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Brewer urges reforms to Inclusionary Housing rules to close the "poor door"

FOR IMMEDIATE RELEASE: Aug. 1, 2014

New York, N.Y. – Manhattan Borough President Gale A. Brewer today called on the Department of Housing Preservation and Development (HPD) and City Planning Commission to swiftly close a loophole in the City’s Inclusionary Housing rules to prevent developers from creating separate entrances for lower-income tenants in new developments – the so-called “poor door” – among other reforms.

In a letter to HPD Commissioner Vicki Been and Planning Commission Chair Carl Weisbrod, she said planned changes to the incentive-based Inclusionary Housing program should also include a mandatory provision for affordable units, adjustments to the existing bonus mechanism in order to create additional housing, and safeguards to ensure affordable units stay affordable for decades to come.

“We must all work together to make sure that the laws and rules we devise are guided by the basic values of diversity and inclusion,” she said. “We cannot allow any new program to build new units at the cost of creating second-class residents in mixed-income buildings. I know that the current City Administration shares these values.” Read more...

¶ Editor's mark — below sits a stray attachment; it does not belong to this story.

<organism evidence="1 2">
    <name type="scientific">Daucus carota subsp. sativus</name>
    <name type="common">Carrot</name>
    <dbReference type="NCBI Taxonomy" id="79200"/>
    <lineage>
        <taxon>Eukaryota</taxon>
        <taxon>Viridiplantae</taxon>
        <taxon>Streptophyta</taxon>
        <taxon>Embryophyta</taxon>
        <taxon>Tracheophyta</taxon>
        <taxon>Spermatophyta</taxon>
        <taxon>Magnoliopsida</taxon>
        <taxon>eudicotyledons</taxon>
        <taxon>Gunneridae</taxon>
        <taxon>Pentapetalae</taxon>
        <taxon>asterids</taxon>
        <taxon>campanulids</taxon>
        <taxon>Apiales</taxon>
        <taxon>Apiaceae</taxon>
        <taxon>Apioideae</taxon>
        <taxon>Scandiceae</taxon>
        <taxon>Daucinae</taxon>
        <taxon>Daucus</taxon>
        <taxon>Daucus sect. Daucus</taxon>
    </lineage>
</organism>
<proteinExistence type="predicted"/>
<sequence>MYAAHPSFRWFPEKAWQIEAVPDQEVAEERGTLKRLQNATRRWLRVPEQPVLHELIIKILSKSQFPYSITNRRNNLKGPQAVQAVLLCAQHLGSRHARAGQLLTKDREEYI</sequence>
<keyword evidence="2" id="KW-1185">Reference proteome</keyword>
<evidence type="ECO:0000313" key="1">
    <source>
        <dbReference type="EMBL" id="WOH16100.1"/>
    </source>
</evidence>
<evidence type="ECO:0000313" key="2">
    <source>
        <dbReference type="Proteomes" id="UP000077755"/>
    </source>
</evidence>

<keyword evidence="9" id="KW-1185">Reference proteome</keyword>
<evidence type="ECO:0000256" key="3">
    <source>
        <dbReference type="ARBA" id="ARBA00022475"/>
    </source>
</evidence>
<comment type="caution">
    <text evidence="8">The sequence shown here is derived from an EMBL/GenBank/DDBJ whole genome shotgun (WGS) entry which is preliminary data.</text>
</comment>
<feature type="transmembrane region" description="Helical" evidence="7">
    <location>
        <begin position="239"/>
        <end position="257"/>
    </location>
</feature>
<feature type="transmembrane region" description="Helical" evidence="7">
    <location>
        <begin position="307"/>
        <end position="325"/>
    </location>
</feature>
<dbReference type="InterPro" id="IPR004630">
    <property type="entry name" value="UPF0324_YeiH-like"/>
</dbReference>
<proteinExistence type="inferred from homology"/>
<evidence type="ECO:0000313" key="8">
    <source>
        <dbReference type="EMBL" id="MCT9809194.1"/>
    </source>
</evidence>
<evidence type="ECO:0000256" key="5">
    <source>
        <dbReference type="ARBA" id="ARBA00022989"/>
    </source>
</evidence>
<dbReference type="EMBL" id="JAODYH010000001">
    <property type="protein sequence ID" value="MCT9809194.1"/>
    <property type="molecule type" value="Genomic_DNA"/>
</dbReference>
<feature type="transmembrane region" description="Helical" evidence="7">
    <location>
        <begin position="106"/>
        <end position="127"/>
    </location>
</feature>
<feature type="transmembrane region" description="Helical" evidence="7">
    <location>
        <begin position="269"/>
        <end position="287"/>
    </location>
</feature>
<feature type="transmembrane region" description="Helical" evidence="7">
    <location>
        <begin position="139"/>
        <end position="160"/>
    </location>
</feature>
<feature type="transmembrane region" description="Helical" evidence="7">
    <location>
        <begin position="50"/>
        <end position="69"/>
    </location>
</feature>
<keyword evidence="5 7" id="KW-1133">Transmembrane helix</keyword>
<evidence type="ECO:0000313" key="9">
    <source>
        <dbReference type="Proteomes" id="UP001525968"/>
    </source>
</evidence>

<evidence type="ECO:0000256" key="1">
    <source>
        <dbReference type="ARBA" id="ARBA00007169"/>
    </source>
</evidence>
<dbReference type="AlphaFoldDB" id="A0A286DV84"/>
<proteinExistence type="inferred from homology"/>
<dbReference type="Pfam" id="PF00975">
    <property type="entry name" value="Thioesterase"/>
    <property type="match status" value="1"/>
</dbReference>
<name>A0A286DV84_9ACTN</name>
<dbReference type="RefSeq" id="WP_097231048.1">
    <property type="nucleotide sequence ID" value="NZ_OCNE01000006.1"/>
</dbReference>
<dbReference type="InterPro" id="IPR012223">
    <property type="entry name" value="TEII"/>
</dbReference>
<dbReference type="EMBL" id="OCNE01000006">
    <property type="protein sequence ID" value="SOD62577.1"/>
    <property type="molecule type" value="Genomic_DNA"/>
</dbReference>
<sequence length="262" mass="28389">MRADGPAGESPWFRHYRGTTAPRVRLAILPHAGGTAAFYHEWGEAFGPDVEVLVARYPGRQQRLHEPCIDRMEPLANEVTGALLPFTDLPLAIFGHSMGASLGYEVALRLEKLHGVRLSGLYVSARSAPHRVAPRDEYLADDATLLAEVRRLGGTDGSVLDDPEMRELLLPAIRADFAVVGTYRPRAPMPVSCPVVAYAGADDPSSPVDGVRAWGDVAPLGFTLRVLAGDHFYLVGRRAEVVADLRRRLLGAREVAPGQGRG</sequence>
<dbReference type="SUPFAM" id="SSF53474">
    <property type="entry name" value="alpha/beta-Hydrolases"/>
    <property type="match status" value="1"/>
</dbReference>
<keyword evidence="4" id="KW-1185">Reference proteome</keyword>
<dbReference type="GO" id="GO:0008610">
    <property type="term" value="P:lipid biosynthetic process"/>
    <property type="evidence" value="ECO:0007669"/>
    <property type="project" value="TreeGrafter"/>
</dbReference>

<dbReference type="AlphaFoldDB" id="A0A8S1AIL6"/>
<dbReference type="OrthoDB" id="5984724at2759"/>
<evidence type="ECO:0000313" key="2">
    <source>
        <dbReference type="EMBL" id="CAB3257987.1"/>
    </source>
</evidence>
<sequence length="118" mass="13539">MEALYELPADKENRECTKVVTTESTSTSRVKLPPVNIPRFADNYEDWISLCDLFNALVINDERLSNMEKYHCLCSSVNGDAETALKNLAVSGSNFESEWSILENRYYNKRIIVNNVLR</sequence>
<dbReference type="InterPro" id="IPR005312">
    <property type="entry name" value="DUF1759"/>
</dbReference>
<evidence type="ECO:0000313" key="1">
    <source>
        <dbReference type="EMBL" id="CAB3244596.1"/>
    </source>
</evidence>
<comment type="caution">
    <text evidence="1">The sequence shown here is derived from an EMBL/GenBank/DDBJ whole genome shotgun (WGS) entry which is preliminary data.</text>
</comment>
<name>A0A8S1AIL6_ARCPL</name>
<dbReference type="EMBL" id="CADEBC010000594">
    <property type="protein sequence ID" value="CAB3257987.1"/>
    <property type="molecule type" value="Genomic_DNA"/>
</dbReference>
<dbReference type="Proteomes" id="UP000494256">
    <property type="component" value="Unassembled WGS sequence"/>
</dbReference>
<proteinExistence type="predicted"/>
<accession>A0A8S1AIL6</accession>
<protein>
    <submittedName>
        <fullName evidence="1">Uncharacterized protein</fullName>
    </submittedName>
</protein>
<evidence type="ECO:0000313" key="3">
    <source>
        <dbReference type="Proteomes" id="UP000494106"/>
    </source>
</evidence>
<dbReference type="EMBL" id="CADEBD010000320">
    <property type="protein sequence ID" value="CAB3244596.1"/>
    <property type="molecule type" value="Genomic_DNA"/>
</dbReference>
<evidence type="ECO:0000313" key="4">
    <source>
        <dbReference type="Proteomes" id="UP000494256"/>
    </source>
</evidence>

End the "Poor Door"

Relegating low- and moderate-income residents of new, mixed-income developments to a “poor door” is wrong and must stop immediately.

Today, July 25, 2014, I stood on City Hall steps to demand revisions to the city’s Inclusionary Housing Zoning Text and to rebut developers’ claims that separate entrances are needed to obtain financing.

New York City thrives on fairness and diversity. Creating a two-tier system in the same building is anathema to everything that makes Manhattan great. I consider any separate-but-equal rationalization an offensive relic of history.

As New York City ramps up construction of affordable housing within mixed-income developments, it is imperative that these developments uphold the values of our inclusive city. Read the full press release.

Manhattan Cultural Tourism Development Grant Application Available Now

It is my pleasure to announce the Manhattan Cultural Tourism Development Grant Application is now available. Thanks to the support of the NYC & Company Foundation, we have a small amount of funding available to support non-profits providing tourism marketing and audience development initiatives to expand audiences’ awareness of the various neighborhoods throughout Manhattan and their cultural offerings.

Full details on the grant application can be found here but please note that grant applications must be submitted by 5PM on Thursday, July 31, 2014. If you are a non-profit organization providing cultural programming for tourists in Manhattan, I encourage you to apply!

Fresh Food for Seniors at $8 a bag

In 2012, as a member of the City Council, I partnered with GrowNYC, the Department of Aging, and more than a dozen senior centers on the west side to provide fresh, local produce to seniors at an affordable price.

Packing Fresh Food for Senior bags at Goddard Riverside.